When you hear of a friend or family member buying a home, it sounds like a very wise thing to do—a savvy investment and a nice step to take in life. However, when roles are reversed and you are the prospective home buyer, you will quickly realize just how emotionally complex the process can be. After all, you aren’t just envisioning a place to rest your head. When you’re buying a home, you’re simultaneously imagining the memories you will make and evaluating how the layout will work for your lifestyle, whether the location is right and so on.
For many, the expense of buying a home is one of the major stressors. Further complicating matters for many house hunters around the country right now are record-low levels of inventory and record-high home prices. It’s worth remembering, though, that those numbers do not tell the full story. Mortgage rates remain low, and customizable homeowner insurance policies can go a long way toward keeping your budget in check.
The fact remains that house hunting is a big undertaking. But when you approach it with some strategies to help you stay positive, you can keep your calm while finding the perfect place.
Try opening your mind to expand your search
When you’re looking for a home, it’s fine (and expected!) if there are some criteria on which you are unwilling to compromise. Maybe your heart is set on a walk-in closet. Maybe you are looking for a fixer-upper to build some sweat equity in the home. Maybe you will only feel comfortable with a home that has a fenced yard for your dog. Starting by getting honest with yourself about non-negotiable factors can help you avoid wasting your energy during the search.
On the other side of the coin, you should also think about ways in which you would consider expanding your hunt:
- Would you be willing to look at homes in neighboring communities?
- Could you do with less square footage if there is more outdoor living space?
- Do you need a finished basement now or is that something you could tackle in the future?
As needs change with the rise of remote work and kids going back to school, revisiting some items that were initially on your “nice to have” list could help open up a much larger selection of homes and price points.
Avoid financial guesswork
Buying a home is a process that involves both your heart and your head—and it can be heartbreaking to learn you fell in love with a home that’s outside of your budget comfort zone. Although mortgage rates and competitive sale prices can feel like moving targets, you can get a feel for the price of your homeowner insurance with online tools and quotes. Because homeowner insurance is necessary for anyone who is taking out a mortgage (and a good idea for anyone who owns a home), it is an important factor to consider during the house selection.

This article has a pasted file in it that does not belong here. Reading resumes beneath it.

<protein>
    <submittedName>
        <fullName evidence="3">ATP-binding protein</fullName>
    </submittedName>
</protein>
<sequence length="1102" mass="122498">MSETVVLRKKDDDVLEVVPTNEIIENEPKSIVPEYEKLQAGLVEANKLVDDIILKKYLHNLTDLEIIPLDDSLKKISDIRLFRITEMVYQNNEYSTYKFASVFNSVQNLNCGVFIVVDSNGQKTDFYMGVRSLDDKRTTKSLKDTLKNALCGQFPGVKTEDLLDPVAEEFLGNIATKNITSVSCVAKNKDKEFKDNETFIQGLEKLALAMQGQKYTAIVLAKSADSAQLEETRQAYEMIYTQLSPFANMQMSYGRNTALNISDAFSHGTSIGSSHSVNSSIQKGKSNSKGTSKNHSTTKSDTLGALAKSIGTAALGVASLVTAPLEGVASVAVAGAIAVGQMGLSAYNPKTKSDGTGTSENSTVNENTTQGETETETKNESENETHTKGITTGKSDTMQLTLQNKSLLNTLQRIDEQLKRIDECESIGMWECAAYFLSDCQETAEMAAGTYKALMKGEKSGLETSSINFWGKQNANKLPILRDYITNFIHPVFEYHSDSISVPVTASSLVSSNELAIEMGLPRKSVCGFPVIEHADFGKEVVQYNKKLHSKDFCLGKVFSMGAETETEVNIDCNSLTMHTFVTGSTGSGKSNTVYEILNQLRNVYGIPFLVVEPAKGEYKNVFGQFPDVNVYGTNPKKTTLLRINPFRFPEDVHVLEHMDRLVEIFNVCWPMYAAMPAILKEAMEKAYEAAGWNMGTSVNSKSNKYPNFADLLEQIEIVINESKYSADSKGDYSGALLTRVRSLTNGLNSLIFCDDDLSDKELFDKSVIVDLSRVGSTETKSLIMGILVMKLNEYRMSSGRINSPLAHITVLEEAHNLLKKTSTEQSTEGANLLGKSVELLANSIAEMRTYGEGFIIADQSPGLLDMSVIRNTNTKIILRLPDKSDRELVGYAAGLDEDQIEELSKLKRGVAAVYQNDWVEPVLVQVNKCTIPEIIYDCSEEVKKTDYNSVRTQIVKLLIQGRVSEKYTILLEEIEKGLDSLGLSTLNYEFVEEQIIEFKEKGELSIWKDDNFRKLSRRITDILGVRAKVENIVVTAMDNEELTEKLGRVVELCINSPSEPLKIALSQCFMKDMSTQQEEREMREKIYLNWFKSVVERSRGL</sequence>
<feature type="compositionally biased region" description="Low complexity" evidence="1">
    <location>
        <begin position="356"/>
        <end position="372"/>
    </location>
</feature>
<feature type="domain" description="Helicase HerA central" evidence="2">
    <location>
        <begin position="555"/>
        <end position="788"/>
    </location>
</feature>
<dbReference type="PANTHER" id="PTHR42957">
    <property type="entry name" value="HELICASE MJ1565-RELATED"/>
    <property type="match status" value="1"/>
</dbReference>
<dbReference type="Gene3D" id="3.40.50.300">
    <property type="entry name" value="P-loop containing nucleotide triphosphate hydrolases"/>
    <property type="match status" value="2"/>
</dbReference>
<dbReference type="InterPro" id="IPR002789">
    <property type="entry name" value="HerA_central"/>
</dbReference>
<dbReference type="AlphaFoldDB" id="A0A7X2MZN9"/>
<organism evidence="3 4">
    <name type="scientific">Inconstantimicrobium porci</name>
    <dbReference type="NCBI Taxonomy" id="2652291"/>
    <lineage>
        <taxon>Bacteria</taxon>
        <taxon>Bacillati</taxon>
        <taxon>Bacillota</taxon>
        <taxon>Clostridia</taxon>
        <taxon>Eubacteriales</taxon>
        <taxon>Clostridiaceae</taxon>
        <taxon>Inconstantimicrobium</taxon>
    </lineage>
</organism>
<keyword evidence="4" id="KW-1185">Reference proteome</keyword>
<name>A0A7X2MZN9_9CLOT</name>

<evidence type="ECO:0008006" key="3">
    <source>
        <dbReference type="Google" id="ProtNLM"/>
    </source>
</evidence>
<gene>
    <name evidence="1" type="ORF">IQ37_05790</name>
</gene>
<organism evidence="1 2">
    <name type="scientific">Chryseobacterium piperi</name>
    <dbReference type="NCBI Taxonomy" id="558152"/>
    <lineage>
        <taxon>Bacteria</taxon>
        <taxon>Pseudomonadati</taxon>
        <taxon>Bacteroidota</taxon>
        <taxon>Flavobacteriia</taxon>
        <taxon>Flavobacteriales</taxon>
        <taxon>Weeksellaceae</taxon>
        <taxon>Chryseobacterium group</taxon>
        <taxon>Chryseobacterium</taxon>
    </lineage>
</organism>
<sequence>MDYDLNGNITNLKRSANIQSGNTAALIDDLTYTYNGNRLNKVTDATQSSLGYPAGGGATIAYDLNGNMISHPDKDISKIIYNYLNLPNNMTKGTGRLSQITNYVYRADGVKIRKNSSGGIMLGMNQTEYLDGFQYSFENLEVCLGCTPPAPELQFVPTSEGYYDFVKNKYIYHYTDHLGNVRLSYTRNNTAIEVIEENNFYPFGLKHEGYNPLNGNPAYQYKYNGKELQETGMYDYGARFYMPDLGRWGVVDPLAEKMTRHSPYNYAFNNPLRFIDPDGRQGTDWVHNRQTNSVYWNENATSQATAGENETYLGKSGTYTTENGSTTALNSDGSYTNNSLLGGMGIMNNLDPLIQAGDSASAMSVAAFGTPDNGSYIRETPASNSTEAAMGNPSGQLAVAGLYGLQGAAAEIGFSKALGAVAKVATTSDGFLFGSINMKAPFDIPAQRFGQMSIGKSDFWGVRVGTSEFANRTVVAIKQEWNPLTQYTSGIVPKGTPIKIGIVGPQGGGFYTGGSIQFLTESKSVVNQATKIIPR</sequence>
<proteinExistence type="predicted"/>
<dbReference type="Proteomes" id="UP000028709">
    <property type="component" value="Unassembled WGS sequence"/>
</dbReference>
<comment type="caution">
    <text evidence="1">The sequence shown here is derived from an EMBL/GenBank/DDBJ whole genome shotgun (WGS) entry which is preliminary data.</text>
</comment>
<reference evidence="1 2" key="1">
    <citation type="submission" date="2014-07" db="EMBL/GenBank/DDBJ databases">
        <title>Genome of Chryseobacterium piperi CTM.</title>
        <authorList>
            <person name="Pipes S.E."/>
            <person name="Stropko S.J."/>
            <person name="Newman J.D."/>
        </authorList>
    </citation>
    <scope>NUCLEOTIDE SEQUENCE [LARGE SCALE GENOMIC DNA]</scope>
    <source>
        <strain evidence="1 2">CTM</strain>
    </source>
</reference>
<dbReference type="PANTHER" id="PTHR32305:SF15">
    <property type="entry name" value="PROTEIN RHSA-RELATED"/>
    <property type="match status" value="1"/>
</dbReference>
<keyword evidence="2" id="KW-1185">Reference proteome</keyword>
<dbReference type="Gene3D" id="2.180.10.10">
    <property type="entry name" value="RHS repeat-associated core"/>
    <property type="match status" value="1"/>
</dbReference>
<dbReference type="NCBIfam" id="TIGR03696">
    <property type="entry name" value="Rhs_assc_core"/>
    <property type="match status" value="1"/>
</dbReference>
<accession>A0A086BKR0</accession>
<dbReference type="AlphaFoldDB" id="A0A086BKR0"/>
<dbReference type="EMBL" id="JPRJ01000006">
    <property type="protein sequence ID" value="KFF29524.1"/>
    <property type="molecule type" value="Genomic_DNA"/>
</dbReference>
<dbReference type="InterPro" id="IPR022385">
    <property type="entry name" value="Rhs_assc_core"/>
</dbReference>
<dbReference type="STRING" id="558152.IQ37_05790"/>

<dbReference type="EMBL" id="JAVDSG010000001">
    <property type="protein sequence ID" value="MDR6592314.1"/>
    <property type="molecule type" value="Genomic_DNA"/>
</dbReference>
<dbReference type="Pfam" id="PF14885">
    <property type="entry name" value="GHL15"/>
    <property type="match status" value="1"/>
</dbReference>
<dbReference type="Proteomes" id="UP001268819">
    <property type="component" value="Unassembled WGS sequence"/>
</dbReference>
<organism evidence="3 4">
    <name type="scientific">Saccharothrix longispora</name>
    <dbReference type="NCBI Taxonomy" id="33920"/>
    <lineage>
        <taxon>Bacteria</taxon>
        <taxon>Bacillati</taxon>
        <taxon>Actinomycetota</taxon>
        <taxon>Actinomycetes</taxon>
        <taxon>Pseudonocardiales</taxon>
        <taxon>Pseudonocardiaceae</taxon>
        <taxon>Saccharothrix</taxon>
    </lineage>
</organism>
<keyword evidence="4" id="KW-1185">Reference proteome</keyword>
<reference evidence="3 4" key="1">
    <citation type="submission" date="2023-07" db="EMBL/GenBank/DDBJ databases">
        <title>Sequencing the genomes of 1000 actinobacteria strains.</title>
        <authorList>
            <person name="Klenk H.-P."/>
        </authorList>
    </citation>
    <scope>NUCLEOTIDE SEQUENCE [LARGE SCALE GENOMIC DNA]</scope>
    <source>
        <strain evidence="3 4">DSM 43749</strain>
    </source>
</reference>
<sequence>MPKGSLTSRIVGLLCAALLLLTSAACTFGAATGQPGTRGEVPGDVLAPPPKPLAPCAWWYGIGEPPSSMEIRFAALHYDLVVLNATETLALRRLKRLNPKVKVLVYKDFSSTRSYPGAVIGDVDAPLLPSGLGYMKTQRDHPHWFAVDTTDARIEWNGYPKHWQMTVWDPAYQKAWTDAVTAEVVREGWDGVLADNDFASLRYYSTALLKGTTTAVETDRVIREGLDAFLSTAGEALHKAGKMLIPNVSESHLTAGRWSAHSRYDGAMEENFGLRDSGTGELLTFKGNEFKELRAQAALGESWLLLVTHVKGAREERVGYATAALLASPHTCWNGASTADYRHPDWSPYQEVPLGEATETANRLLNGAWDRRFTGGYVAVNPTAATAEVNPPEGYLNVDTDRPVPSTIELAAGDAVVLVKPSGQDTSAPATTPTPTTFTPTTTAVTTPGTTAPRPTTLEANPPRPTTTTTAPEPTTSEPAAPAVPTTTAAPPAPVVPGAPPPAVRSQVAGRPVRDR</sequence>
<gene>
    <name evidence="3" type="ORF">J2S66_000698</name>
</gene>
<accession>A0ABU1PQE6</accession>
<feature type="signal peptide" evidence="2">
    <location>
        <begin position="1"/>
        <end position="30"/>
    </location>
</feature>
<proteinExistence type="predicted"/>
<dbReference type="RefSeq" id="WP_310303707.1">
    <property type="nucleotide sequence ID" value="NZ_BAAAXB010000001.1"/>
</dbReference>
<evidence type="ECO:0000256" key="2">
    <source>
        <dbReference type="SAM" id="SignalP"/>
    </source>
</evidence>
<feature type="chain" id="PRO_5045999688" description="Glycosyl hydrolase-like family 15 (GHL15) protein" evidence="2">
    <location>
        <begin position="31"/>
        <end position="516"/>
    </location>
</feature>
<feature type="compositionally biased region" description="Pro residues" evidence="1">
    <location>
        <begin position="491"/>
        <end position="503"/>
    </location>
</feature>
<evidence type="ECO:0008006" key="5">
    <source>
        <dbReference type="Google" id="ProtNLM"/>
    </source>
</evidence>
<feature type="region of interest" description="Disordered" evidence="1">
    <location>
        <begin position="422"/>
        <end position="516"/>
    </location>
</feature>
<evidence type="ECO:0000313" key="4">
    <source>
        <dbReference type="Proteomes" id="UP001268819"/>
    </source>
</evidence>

By also having an understanding of how different variables can affect a home’s insurance price, you may be able to narrow your search field. For example, a home on a low-lying side of a neighborhood may be more expensive to insure than one that is similarly priced just a few streets over. Or you may learn that a home with a new roof can help you save. When you keep factors like these in mind, you can be a more informed, empowered home buyer.
Work with experts you trust
In general, people will only buy or sell a home a few times throughout their lives. So, naturally, there are some questions that you may not even know to ask. That’s where it pays to put in a little work ahead of time to assemble a trusted, experienced team of experts who can help guide you through the process. Not only can this position you to find the right house, but it also can help you get it for the right price.
If you are just dipping your toes into the house search, start by getting referrals or reading reviews for real estate agents, mortgage lenders, and insurance companies. The truth is that reputation matters—so feeling like you’re well taken care of with a person or company is always the best call.
Don’t put pressure on your timeline
There are instances when a move has to happen on a specific timeline. However, if you’re in a position to be a little more flexible, you can set yourself up for a more peaceful experience. Historically, there are times of the year when inventory is low in the housing market. The flip side is that there may be more competition among other house hunters during higher inventory times. By giving yourself several months to see what is listed, you may be able to enter the market at just the right time.
When you’re immersed in the house search, it can feel like you constantly need to be on call and ready to act—and that doesn’t exactly lend itself to a calm, enjoyable experience. Just like you need occasional breaks from work, also be willing to take a step back from the search if it begins to feel like too much. If a house comes and goes during that time, it simply wasn’t meant to be.
Finally, when you’re looking for a house, know there is light at the end of the tunnel. Although you may not be able to picture the exact style of the home you’ll end up in or what the yard looks like, you should be able to channel the sense of peace that you will feel when you unlock that front door for the very first time.
Read the full article and more at Realtor.com